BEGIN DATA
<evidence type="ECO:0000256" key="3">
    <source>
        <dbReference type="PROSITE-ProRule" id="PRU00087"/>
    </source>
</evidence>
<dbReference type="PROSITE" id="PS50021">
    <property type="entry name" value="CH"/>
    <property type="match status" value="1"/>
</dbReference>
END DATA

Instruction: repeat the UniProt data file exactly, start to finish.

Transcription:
<evidence type="ECO:0000256" key="3">
    <source>
        <dbReference type="PROSITE-ProRule" id="PRU00087"/>
    </source>
</evidence>
<dbReference type="PROSITE" id="PS50021">
    <property type="entry name" value="CH"/>
    <property type="match status" value="1"/>
</dbReference>